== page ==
This month sees the return of National Apprenticeship Week (NAW), and this year will be the 15th week-long celebration of everything to do with apprenticeships. The week runs from the 7th – 13th February and is a great way to bring together businesses and apprentices across the UK to showcase how apprenticeships can transform lives, help businesses recruit and train the staff they need and have a positive impact on the wider community.
In 2019/20, there were 719,000 people participating in an apprenticeship in England, with 322,500 apprenticeship starts and 146,900 apprenticeship achievements.
There has been an 18% decline in the 2nd quarter of 2020/21 due to the impact that the pandemic has had on businesses and the government are keen to see the number of apprenticeships being undertaken rise again, especially since there has been a disproportionate negative impact on those starting apprenticeships who are aged under 19, and on those on intermediate level schemes.
The theme of NAW for the 2022 week is “build the future” to reflect not only how apprenticeships can help people develop their own knowledge and skills to build a rewarding career, but also to emphasise how apprenticeships can build a ‘future-ready’ workforce that has the skills that businesses need. There has been much made in recent years about the skills gap that businesses are finding with some graduates – that they may have academic degrees or Level 6 and 7 qualifications, but they do not have the skills and knowledge needed in today’s workplaces.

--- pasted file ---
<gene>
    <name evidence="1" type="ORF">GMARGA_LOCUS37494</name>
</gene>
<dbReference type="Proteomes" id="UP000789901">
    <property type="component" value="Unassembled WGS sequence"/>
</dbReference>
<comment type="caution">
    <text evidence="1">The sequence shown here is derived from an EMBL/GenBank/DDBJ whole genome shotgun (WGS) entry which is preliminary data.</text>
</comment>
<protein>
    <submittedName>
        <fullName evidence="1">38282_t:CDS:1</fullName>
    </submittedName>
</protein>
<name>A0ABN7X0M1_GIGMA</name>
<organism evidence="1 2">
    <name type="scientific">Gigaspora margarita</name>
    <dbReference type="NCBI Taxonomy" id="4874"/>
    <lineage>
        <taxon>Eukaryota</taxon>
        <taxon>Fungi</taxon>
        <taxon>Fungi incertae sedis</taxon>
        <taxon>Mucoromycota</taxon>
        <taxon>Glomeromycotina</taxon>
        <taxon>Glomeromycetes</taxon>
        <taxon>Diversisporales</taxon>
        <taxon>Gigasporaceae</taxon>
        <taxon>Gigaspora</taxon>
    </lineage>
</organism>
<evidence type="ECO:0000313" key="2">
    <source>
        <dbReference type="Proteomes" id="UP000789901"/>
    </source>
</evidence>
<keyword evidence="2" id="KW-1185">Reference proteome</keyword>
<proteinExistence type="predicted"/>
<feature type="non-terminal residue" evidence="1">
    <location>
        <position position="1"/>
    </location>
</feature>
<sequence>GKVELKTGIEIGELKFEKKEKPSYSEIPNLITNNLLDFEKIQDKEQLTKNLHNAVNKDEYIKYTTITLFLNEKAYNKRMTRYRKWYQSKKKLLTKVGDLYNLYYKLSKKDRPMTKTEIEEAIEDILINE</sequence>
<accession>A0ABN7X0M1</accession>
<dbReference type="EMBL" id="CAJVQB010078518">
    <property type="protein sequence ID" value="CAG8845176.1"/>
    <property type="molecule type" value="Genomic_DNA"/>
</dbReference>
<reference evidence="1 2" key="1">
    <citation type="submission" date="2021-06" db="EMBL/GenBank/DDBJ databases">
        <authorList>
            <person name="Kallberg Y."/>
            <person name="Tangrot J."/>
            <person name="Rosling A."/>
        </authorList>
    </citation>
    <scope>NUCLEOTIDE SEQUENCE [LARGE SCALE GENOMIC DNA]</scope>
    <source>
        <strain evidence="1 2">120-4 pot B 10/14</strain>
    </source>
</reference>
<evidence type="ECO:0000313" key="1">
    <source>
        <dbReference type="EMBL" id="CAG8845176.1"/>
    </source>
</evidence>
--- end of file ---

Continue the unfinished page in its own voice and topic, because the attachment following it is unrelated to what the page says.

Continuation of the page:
According to the London Councils’ website, despite the rising population, there are skills gaps in many industries. They report that:
“Many employers are facing skills gaps. 28,300 London employers report that not all their employees have the right skills for the job. Almost a quarter (23 per cent) of all vacancies in London are due to a lack of applicants with the right skills, while almost half of firms (42 per cent) are not confident they will be able to recruit people with the higher-level skills their organisation needs over the next five years.”
What are apprenticeships?
An apprenticeship is a real job where the apprentice works, earns money and is an employee of a company with a contract of employment and holiday leave. During the apprenticeship, the apprentice is given training (usually by a relevant external agency working with the employer) of at least 20% of their working week to complete their studies, leading to a nationally recognised qualification. Apprentices can be school leavers, university students or people who just want to upskill or change their career, and employers can offer apprenticeships to existing or new employees.
Apprenticeships are usually a 30-hour week contract and run for a minimum of one year to four years, although some extended apprenticeships for part-time workers can take up to 6 years. They are available in over 1,500 job roles including childcare, project managers, social care, retail, and advanced engineering and construction. The Level 2 apprenticeship is the ‘intermediate level’, which is equivalent to GCSEs but there are also Level 3 apprenticeships equivalent to A’ Levels, and they go up to Levels 6 and 7, which are equivalent to a degree. As an employer, you can get funding from the government to help pay for apprenticeship training.